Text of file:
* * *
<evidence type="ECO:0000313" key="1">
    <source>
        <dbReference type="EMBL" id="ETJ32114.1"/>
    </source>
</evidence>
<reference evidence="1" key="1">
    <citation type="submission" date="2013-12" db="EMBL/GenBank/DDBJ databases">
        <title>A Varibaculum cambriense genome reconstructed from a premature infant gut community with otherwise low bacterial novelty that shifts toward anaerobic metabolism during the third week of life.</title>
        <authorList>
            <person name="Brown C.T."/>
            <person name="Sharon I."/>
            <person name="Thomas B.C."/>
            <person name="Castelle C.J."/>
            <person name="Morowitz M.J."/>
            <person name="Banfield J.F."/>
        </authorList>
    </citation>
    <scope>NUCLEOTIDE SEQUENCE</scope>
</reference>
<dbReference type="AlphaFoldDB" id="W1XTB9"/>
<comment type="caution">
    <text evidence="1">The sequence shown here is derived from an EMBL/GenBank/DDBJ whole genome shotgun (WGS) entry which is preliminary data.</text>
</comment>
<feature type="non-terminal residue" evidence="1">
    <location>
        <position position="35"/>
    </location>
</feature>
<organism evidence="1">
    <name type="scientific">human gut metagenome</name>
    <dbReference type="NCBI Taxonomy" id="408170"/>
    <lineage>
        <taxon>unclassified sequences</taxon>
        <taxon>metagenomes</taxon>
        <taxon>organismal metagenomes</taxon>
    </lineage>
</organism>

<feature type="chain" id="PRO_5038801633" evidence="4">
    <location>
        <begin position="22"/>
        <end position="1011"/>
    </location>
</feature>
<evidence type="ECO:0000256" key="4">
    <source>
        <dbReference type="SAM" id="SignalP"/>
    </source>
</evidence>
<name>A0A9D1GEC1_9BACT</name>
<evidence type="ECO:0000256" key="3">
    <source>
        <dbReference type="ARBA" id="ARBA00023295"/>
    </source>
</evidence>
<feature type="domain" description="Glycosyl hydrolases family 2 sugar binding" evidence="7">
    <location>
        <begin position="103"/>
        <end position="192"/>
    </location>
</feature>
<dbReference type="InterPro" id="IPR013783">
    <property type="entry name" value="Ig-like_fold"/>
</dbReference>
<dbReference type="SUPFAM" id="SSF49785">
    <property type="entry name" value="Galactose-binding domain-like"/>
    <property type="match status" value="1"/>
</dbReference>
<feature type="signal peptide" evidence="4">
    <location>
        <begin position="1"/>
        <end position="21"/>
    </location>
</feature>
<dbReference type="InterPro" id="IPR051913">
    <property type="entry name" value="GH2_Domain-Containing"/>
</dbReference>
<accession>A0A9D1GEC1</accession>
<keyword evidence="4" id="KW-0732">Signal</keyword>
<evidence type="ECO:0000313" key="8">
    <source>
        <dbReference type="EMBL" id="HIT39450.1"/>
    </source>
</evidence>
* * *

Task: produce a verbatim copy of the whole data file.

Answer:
<evidence type="ECO:0000313" key="1">
    <source>
        <dbReference type="EMBL" id="ETJ32114.1"/>
    </source>
</evidence>
<reference evidence="1" key="1">
    <citation type="submission" date="2013-12" db="EMBL/GenBank/DDBJ databases">
        <title>A Varibaculum cambriense genome reconstructed from a premature infant gut community with otherwise low bacterial novelty that shifts toward anaerobic metabolism during the third week of life.</title>
        <authorList>
            <person name="Brown C.T."/>
            <person name="Sharon I."/>
            <person name="Thomas B.C."/>
            <person name="Castelle C.J."/>
            <person name="Morowitz M.J."/>
            <person name="Banfield J.F."/>
        </authorList>
    </citation>
    <scope>NUCLEOTIDE SEQUENCE</scope>
</reference>
<dbReference type="AlphaFoldDB" id="W1XTB9"/>
<comment type="caution">
    <text evidence="1">The sequence shown here is derived from an EMBL/GenBank/DDBJ whole genome shotgun (WGS) entry which is preliminary data.</text>
</comment>
<feature type="non-terminal residue" evidence="1">
    <location>
        <position position="35"/>
    </location>
</feature>
<organism evidence="1">
    <name type="scientific">human gut metagenome</name>
    <dbReference type="NCBI Taxonomy" id="408170"/>
    <lineage>
        <taxon>unclassified sequences</taxon>
        <taxon>metagenomes</taxon>
        <taxon>organismal metagenomes</taxon>
    </lineage>
</organism>

<feature type="chain" id="PRO_5038801633" evidence="4">
    <location>
        <begin position="22"/>
        <end position="1011"/>
    </location>
</feature>
<evidence type="ECO:0000256" key="4">
    <source>
        <dbReference type="SAM" id="SignalP"/>
    </source>
</evidence>
<name>A0A9D1GEC1_9BACT</name>
<evidence type="ECO:0000256" key="3">
    <source>
        <dbReference type="ARBA" id="ARBA00023295"/>
    </source>
</evidence>
<feature type="domain" description="Glycosyl hydrolases family 2 sugar binding" evidence="7">
    <location>
        <begin position="103"/>
        <end position="192"/>
    </location>
</feature>
<dbReference type="InterPro" id="IPR013783">
    <property type="entry name" value="Ig-like_fold"/>
</dbReference>
<dbReference type="SUPFAM" id="SSF49785">
    <property type="entry name" value="Galactose-binding domain-like"/>
    <property type="match status" value="1"/>
</dbReference>
<feature type="signal peptide" evidence="4">
    <location>
        <begin position="1"/>
        <end position="21"/>
    </location>
</feature>
<dbReference type="InterPro" id="IPR051913">
    <property type="entry name" value="GH2_Domain-Containing"/>
</dbReference>
<accession>A0A9D1GEC1</accession>
<keyword evidence="4" id="KW-0732">Signal</keyword>
<evidence type="ECO:0000313" key="8">
    <source>
        <dbReference type="EMBL" id="HIT39450.1"/>
    </source>
</evidence>